QuickTile is built around a simple model of applying tiling commands to either the active window or, for some commands, the desktop as a whole.

These commands can be invoked in one of three ways:

Global Hotkeys

If QuickTile is started with the --daemonize option, it will attempt to bind global hotkeys as defined by the mappings in quicktile.cfg.

A typical use of QuickTile’s hotkeys is as follows:

  1. Focus the window you want to tile

  2. Hold the modifiers defined in ModMask (Ctrl + Alt by default).

  3. Repeatedly press one of the defined keybindings to cycle through window sizes available at the desired location on the screen.

This works best when combined with functionality your existing window manager provides (eg. Alt + Tab) to minimize the need to switch your hand between your keyboard and your mouse.

See the Command Reference section for a listing of default keybindings and what they do, or run quicktile --show-bindings and quicktile --show-actions.

Command-Line Invocation

If QuickTile is started without --daemonize but with one or more positional arguments, it will perform the specified sequence of actions on the active window (or, depending on the command, on the desktop as a whole) and then exit.

$ quicktile top-left top-left

This is useful for invoking QuickTile from incorporating it into shell scripts or binding tiling commands to things XGrabKey can’t see, such as LIRC-based remote controls via irexec(1).

If running this in a context where it is undesirable for your script to block and display an error dialog on encountering an exception within QuickTile, please pass --no-excepthook when invoking QuickTile.

For more details on QuickTile’s command-line interface, run quicktile --help or see the Command-Line Arguments section of this manual.


Historically, most of the attention paid to QuickTile has been to its function under the influence of --daemonize and command-line invocation has known bugs in how it interacts with the X server.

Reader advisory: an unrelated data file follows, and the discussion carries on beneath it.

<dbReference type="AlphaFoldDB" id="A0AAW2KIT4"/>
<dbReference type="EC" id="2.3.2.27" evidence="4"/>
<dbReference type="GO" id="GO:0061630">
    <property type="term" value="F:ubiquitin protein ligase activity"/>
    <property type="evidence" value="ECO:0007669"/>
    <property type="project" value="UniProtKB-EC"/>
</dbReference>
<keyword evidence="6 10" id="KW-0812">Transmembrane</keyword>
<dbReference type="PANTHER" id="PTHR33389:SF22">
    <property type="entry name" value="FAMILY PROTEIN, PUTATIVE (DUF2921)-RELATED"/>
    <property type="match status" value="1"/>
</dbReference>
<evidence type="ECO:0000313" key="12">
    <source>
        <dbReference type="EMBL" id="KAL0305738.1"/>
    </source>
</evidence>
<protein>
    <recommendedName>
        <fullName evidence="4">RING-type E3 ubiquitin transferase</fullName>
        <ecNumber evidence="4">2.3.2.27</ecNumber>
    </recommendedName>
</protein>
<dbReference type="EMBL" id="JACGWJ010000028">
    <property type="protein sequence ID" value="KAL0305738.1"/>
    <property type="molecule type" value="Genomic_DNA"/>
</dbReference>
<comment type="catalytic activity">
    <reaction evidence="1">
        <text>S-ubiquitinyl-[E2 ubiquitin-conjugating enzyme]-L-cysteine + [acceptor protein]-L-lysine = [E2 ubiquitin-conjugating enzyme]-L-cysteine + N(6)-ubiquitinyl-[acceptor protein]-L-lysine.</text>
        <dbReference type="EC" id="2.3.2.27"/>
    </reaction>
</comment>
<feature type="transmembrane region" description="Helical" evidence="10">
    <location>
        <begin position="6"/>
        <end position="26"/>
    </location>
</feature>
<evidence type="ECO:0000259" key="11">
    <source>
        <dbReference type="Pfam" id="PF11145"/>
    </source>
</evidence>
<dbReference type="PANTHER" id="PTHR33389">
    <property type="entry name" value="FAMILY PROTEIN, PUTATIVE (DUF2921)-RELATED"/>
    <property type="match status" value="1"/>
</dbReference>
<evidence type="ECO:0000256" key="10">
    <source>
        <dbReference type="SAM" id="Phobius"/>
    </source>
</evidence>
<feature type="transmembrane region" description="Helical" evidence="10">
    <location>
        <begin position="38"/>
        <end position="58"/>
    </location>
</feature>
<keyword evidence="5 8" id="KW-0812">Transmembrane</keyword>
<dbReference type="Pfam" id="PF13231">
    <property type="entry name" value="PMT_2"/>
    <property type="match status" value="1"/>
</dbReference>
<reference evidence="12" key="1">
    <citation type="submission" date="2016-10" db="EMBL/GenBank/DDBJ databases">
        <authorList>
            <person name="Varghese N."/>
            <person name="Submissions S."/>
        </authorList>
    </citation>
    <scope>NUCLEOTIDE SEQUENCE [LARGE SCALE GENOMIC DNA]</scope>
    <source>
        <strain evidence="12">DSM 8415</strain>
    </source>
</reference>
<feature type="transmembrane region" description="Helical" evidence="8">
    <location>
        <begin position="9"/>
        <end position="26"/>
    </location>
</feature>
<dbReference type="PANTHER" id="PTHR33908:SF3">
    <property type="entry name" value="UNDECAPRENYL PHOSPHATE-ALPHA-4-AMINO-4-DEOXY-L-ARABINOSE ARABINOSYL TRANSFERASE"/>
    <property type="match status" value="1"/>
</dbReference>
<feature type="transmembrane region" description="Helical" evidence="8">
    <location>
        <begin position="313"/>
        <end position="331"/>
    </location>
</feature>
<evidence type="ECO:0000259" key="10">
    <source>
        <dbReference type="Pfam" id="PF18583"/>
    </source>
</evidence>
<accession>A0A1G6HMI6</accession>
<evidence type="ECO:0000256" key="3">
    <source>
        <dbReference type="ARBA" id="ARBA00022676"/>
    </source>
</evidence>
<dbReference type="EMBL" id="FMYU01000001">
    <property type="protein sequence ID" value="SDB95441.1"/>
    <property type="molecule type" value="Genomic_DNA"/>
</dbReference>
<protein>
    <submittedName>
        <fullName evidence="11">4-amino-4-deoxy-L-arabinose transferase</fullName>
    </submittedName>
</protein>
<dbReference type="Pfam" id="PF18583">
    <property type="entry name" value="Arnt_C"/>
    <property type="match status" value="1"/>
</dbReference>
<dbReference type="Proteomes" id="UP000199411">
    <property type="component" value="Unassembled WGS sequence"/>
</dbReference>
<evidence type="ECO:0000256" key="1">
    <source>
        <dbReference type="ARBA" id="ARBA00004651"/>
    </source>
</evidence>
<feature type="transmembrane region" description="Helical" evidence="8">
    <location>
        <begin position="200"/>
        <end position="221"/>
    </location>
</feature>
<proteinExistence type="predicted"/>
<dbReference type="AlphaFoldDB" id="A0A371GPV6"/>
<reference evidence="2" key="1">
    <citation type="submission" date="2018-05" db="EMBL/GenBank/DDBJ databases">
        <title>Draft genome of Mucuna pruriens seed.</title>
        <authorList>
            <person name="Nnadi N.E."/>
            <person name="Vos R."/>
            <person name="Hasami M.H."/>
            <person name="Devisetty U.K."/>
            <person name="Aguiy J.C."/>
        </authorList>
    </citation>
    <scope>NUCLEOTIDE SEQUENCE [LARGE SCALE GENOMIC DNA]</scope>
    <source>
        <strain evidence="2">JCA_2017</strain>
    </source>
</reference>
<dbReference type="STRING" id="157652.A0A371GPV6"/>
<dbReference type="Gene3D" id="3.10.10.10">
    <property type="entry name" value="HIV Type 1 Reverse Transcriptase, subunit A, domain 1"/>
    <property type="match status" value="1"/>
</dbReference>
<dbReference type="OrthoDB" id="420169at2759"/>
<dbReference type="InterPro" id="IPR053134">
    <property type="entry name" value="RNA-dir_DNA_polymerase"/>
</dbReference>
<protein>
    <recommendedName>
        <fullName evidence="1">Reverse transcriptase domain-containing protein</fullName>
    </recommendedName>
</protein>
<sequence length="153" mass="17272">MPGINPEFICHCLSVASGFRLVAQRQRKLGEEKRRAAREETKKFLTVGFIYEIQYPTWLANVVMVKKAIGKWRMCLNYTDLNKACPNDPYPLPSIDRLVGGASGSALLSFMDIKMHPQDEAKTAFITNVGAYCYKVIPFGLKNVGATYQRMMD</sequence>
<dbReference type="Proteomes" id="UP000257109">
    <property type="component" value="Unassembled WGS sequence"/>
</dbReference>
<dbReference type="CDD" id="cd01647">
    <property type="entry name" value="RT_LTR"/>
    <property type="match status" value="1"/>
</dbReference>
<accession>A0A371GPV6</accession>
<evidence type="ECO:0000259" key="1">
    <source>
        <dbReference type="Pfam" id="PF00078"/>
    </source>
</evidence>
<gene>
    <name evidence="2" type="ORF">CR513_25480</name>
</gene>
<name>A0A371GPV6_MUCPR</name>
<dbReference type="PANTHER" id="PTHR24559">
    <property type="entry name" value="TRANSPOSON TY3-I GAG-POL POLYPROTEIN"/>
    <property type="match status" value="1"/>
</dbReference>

Most notably, when multiple commands are specified on a single command-line, it triggers a race condition where QuickTile doesn’t properly wait for a command’s effects to take hold before the next command begins querying window shapes.

The simplest demonstration of this on a mulit-monitor system is quicktile monitor-next top-left which will cause the top-left to reverse the effect of the monitor-next.

A fix for this is intended, but the non-trivial re-architecting involved means that I don’t want to do until after the automated test suite is sufficiently complete.


Command-line invocation is useful but it does have a tendency to induce a perceptible delay between pressing a key/button and having the window respond.

If dbus-python is installed, the --daemonize command-line option will also attempt to claim the com.ssokolow.QuickTile service name.

It will expose a single object path (/com/ssokolow/QuickTile) with a single interface (com.ssokolow.QuickTile) containing a single method (doCommand) which can be used to call tiling commands as if invoked by the global keybinding code.

A good way to test this out is using Qt’s qdbus command, which serves as both a command-line D-Bus explorer and a client for calling D-Bus methods.

$ qdbus com.ssokolow.QuickTile
$ qdbus com.ssokolow.QuickTile /com/ssokolow/QuickTile
method QString org.freedesktop.DBus.Introspectable.Introspect()
method bool com.ssokolow.QuickTile.doCommand(QString command)
$ qdbus com.ssokolow.QuickTile /com/ssokolow/QuickTile \
    doCommand top-left
[terminal window is repositioned to the screen's top-left quarter]

The more ubiquitous dbus-send command can also be used to accomplish the same thing, but it’s much less convenient to work with and cannot double as a D-Bus browser:

$ dbus-send --type=method_call       \
    --dest=com.ssokolow.QuickTile    \
    /com/ssokolow/QuickTile          \
    com.ssokolow.QuickTile.doCommand \

The bool returned by doCommand indicates whether the given name was found in the list of registered tiling commands.

Both of these commands can also be used as drop-in replacements for the command-line interface as long as quicktile --daemonize has been started beforehand.

Regardless of how you invoke the D-Bus interface, it has two advantages over the command-line interface:

  • qdbus and dbus-send start more quickly than QuickTile, so this is likely to have lower latency even if being invoked from a shell script rather than doing a direct D-Bus call from a resident process to QuickTile.

  • Because it uses --daemonize to spin up a persistent event loop shared by the D-Bus and X server client libraries, the D-Bus interface is demonstrably free from all race conditions currently known to affect the command-line interface.